• Require students to complete lab reports during the lab. Although this may increase the stress during the lab session, students would have less work to complete at home. The work required to write up a lab in class can be reduced in a number of ways. Rather than write up all sections of the report for every lab, students can be required to write different sections (e.g., background, method, results, and conclusion) for different labs. The specific section to be written up by each student can be announced at the last minute, so students will be encouraged to prepare thoroughly. In addition, different members of each lab team can be required to write each section, and the sections can be rotated from week to week, so all team members gain experience writing each section.
  • If students work in pairs (e.g., as lab partners), requiring them each to submit a report or problem set may actually "force" them to plagiarize. Therefore, give them the option of submitting a joint report or assignment and receiving one grade. Another possibility is to require both partners to participate in all labs, but to have the partners take turns writing them up; in this case, students can receive credit for their own submissions. Alternatively, require some labs to be done in pairs and some to be done individually.
  • Assignments may provide students with practice doing problems, and students might not do problem sets if they were not graded. However, copied assignments do not provide any practice. Therefore, consider having midterms to induce students to practice on sample questions or on previous tests made available to the whole class.
  • If you discover plagiarism, report the incident to the disciplinary officer in the student's faculty, usually the Associate Dean (Student Affairs). (If you are a TA, you should report the incident to the course instructor, who has the responsibility to report it to the disciplinary officer.) It is helpful to submit a copy of the description of the lab requirements or assignment that students received as well as copies of the student's work and the source material, with plagiarized passages highlighted. (TA)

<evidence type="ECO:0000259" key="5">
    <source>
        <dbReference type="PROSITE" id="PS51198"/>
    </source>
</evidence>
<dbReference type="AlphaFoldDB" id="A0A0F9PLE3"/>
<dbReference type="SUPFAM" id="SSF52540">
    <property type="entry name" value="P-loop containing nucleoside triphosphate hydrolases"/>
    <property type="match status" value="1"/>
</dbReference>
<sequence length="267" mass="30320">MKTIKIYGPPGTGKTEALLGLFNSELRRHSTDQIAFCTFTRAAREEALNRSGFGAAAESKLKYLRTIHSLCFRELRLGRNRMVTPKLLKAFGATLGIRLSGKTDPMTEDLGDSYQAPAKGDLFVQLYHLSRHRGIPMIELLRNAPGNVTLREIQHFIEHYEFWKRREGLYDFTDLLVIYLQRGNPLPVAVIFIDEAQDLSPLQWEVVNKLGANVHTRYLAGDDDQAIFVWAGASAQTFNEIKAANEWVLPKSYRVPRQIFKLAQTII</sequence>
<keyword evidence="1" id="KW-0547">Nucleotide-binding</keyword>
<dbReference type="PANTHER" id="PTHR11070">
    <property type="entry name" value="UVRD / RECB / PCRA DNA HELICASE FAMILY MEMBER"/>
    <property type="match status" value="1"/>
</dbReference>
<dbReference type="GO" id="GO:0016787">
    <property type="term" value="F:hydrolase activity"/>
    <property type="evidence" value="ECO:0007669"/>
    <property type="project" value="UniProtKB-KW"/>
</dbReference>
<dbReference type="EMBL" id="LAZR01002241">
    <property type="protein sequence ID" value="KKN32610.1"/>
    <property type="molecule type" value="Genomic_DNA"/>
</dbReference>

• Assignments and lab reports should either be returned directly to students in class or be made available so students can pick them up from the instructor, a TA, or a secretary. They should not be returned via a "box in the hall," which is contrary to University regulations concerning confidentiality of students' IDs and grades and which can create serious problems regarding plagiarism, because students may copy "A" work to be used in the course the following year. (TA)

Students may be pressured into plagiarizing lab reports and assignments because of the sheer volume of work, especially during their first year, when they are faced with additional difficulties associated with adapting to university. Such pressure does not excuse plagiarism, but it may help explain it. Interestingly, some of the suggestions for preventing plagiarism would reduce the amount of work in labs, perhaps thereby providing an added benefit of reducing students' time pressure.

Although some of these suggestions might entail extra effort for instructors, some would reduce the difficulty and amount of grading. In addition, there are likely other, easy-to-implement strategies that would reduce plagiarism and thereby advance academic integrity at McGill. If we all take appropriate steps in our own courses, then students will understand that the University is serious about this issue.

See also Anti-Plagiarism Strategies for Research Papers
(Robert Harris).

Fostering Academic Integrity in Science Laboratories
(York University).